Screen-time continues to be a hot topic around the globe. Despite new moderation legislation coming out, the big tech companies being increasingly scrutinized, and a growing awareness of the dark side of a tech overdose, the usage of smartphones, social media and other digital tech continues to rise.
While these movements are taking place at a societal level, there is so much that you as an individual can do to make sure that you have a healthy relationship with tech – and there is so much to gain!
I provide many such tips and strategies in my new book Tech-Life Balance: 101 Ways to Thrive in a Digital World. Below are 5 easy ways anyone can do to help them.
#1 – Set Digital Boundaries
It’s important to set limits on how much time you spend online, especially on social media which is designed to keep us on their platforms. You can do this by scheduling specific times for checking emails, browsing social media, or using other digital devices, and using your devices to set app limits (and not override them)! Setting boundaries can help you focus on other aspects of your life and reduce the amount of time you spend online.
#2 – Practice Mindful Use of Technology
Before using your phone or computer, take a moment to ask yourself why you’re using it. Is it to communicate with someone or for work? Or are you mindlessly scrolling through social media? Practicing mindful use of technology can help you use it more intentionally and reduce the time you spend on unproductive or unhealthy activities. And once you have made the decision to use it, make sure that is what you do use it for and not get sidetracked into something else!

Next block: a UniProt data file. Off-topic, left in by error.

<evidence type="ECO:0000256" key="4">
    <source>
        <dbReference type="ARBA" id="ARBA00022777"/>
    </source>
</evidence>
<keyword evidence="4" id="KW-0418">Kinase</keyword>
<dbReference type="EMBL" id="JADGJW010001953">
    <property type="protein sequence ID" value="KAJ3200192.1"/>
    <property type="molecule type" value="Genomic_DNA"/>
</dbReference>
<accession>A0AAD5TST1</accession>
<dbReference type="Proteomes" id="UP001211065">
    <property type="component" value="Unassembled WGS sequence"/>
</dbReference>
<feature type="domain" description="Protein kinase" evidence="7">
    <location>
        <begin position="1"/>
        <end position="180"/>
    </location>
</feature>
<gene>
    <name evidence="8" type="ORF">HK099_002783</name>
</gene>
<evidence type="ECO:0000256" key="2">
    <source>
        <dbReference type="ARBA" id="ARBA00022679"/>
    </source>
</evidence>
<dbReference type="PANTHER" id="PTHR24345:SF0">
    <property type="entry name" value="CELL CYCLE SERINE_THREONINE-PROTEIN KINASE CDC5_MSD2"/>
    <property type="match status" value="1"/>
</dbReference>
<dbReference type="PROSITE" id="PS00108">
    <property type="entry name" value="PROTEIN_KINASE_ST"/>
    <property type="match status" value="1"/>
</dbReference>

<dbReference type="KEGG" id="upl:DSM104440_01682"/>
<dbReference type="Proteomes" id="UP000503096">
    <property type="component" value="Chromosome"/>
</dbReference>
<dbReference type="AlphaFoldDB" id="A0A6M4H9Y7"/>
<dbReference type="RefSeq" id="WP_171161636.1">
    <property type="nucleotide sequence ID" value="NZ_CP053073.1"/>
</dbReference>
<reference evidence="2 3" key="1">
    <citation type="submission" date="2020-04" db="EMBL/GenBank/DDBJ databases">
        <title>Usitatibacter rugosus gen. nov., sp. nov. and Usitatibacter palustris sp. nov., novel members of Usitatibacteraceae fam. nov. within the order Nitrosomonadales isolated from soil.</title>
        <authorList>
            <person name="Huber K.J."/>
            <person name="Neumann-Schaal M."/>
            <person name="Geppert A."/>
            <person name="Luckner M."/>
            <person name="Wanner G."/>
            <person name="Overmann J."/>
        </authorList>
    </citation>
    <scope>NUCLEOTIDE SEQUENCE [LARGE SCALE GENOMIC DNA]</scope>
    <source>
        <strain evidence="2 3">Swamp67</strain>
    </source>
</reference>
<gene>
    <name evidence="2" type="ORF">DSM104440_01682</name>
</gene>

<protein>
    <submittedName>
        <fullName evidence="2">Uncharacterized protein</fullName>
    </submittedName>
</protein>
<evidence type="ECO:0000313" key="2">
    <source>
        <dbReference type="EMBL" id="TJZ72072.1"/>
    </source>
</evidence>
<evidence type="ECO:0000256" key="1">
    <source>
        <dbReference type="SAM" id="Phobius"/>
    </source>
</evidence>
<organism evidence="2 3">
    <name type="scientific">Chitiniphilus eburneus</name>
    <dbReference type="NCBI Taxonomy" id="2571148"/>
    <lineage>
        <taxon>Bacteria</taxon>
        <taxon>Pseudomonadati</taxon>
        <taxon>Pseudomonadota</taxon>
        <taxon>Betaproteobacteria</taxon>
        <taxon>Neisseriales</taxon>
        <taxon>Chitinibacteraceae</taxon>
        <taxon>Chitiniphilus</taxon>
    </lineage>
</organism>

#3 – Take Breaks
It’s important to take breaks from digital devices throughout the day. This can help you reduce eye strain, improve your posture, and even prevent burnout. You can take a short walk, a couple of deep breaths, or do something else that you enjoy which doesn’t require screen time. Even if your work requires you to be in front of a computer most of the day, find a few minutes every hour to stretch and give your eyes a break.
#4 – Use Technology to Improve your Well-Being
Having tech-life balance means realizing that technology can also work for you. There are many digital tools and apps that can help you improve your mental and physical health. For example, you can use mindfulness apps, fitness trackers, or meditation apps to help you manage stress and improve your overall well-being. The recent proliferation of AI technology is also seeing a lot of innovative tools to improve productivity and other well-being parameters.
#5 – Build Human Connections
While technology can help us connect with others, it’s important to also build connections in the analog world, which research shows is essential for our well-being. This can include spending time with friends and family, joining social clubs, or participating in community events. Building human connections can help you feel more fulfilled and reduce the amount of time you spend on digital devices. Of course, by all means, you can use the devices to find people to connect to in the outside world!
Whether you try one, a few, or all five of these healthy habits, make sure to focus on what you are getting, not what you are giving up. Research shows over and over again that small steps to improve our digital well-being leads to increased overall well-being, focus, and even happiness.
For more similar strategies and tips, check out my new book Tech-Life Balance: 101 Ways to Thrive in a Digital World.
Taíno Bendz is the founder of Phone Free Day and his own consulting business, and his message on mindful and intentional technology usage has reached and inspired hundreds of thousands of people around the world. He is a public speaker, workshop facilitator, and conducts research on digital technology usage. Taíno holds a Master’s Degree in Industrial Engineering and Management and has spent the last 10 years working in technology sectors such as renewable energy, healthcare IT, and software automation. He currently lives in Sweden with his family. He is the author of Tech-Life Balance.